After the Armstrong family gave writer Josh Singer the consent to move forward first man, NASA has officially signed on to be a consultant for the film. In an article in the language of popular science(Opens in a new window) Regarding the film’s accuracy, Bert Ulrich, Multimedia Coordinator at NASA, states, “One of the great legacies of NASA is the assets we have: the footage, images, and other details in our historical archives.” In 2017 alone, Ulrich and NASA provided assistance with 143 documentaries, 25 feature films, and 41 TV shows.

Josh Singer, director Damien Chazelle, and the rest of the production crew made great use of these assets. Singer was able to simulate the Armstrong X-15 flight described above and the crew was able to create models of actual NASA equipment in use during that time.

Sound is very important in the movie, and NASA was able to provide the actual spacesuits used on the Gemini and Apollo flights. The sound artists captured the sound of the suit’s clouds up and down, as well as the airflow inside the helmets. Not surprisingly first man It was nominated for two Academy Awards, sound mixing and sound editing.

Singer and Chazelle also went to great lengths to capture energy in the mission control room during the launch of Gemini 8. After the crunch, there were no scripts available from the launch, so Singer was able to find one of the remaining flight managers who was there on that fateful day .

The team behind first man They wanted to create a historically accurate depiction of Neil Armstrong’s life, and to do so they had to bear the risk and cost that came with humanity’s greatest expedition. It turns out the drama didn’t need much embellishment. (Watch on Hulu with Live TV or FX Now.)

3. The Conversation (1974)

When surveillance expert Harry Cole suspects the couple he’s spying on will be murdered, he is overcome by guilt and paranoia in the ’70s thriller directed by Francis Ford Coppola. Drama in Conversation It is intrinsically related to the technology of the time, an era in which covert audio devices fared much better than video in the world of surveillance.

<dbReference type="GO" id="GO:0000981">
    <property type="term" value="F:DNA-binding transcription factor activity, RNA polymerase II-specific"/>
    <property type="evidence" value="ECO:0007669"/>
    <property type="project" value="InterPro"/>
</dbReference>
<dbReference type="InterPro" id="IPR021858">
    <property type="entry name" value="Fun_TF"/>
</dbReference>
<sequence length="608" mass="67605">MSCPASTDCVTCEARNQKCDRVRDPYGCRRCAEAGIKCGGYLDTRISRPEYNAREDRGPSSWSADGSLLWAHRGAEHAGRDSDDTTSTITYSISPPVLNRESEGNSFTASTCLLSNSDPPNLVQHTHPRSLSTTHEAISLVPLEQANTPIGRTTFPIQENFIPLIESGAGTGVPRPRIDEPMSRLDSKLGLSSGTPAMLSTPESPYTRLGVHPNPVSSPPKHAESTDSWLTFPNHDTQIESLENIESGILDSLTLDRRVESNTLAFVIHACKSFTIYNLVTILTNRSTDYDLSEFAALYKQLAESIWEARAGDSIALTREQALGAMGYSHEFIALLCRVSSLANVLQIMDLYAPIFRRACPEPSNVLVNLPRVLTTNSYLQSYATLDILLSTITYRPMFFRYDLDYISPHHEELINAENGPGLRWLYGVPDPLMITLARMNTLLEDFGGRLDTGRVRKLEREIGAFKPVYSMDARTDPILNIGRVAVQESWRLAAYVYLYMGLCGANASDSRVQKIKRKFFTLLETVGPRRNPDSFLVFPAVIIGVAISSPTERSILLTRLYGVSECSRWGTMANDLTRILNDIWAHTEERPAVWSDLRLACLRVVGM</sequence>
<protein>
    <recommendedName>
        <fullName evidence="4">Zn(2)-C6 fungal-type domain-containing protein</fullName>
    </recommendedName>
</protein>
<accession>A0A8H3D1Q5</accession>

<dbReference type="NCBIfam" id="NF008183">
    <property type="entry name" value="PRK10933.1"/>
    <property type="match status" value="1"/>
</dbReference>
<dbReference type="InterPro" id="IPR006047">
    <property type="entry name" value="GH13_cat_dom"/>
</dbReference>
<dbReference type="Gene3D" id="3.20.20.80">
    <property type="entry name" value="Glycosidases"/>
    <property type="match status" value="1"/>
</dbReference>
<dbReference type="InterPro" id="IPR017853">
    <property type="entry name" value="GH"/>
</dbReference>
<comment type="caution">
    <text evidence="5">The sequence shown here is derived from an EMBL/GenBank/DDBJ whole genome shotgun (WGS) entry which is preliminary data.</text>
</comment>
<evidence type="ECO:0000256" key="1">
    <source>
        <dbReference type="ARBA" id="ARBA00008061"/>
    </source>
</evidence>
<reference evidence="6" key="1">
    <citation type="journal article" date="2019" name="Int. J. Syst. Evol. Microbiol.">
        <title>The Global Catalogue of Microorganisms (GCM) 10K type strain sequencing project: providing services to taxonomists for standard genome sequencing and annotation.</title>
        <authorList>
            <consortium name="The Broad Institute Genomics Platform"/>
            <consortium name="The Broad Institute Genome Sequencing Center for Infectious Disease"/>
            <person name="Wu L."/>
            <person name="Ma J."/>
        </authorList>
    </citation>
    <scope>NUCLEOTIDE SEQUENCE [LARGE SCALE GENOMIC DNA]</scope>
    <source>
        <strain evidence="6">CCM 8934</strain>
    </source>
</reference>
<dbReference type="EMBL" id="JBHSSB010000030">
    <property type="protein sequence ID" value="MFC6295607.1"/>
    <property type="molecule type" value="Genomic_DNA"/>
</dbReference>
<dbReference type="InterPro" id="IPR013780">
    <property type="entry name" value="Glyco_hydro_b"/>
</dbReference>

Coppola’s inspiration for the film was inspired by a conversation(Opens in a new window) With another director, Irvin Kirchner, they discussed the safest place for two to have a private conversation. The answer was…nowhere. Kershner stated that he had heard of microphones with rifle sights that were so powerful and selective that they could pick up a specific conversation, even in a crowd. These are the same microphones filmed in the opening moments of Conversation.

According to the Crypto Museum(Opens in a new window)A collection of real instruments, including stylus microphones(Opens in a new window) The phone bugged the activator harmonica(Opens in a new window), are marked and used correctly in the film. The opening shot of the terracotta conversation being recorded, a scene from God’s perspective slowly moving around crowded Union Square. The voice flows, broken and incomprehensible before focusing on the topic, the couple tries to have a private conversation.

Coppola said the entire scene was filmed with radio microphones, and despite the chaos of filming, it was the same technology that the protagonist would use for this job in the story. It’s rare to see a film that relies on the reality of its technology rather than its potential, and that reality is used to great effect in the Conversation. (Watch on Showtime or Paramount +(Opens in a new window).)

4 – Mr. Robot (2015-2019)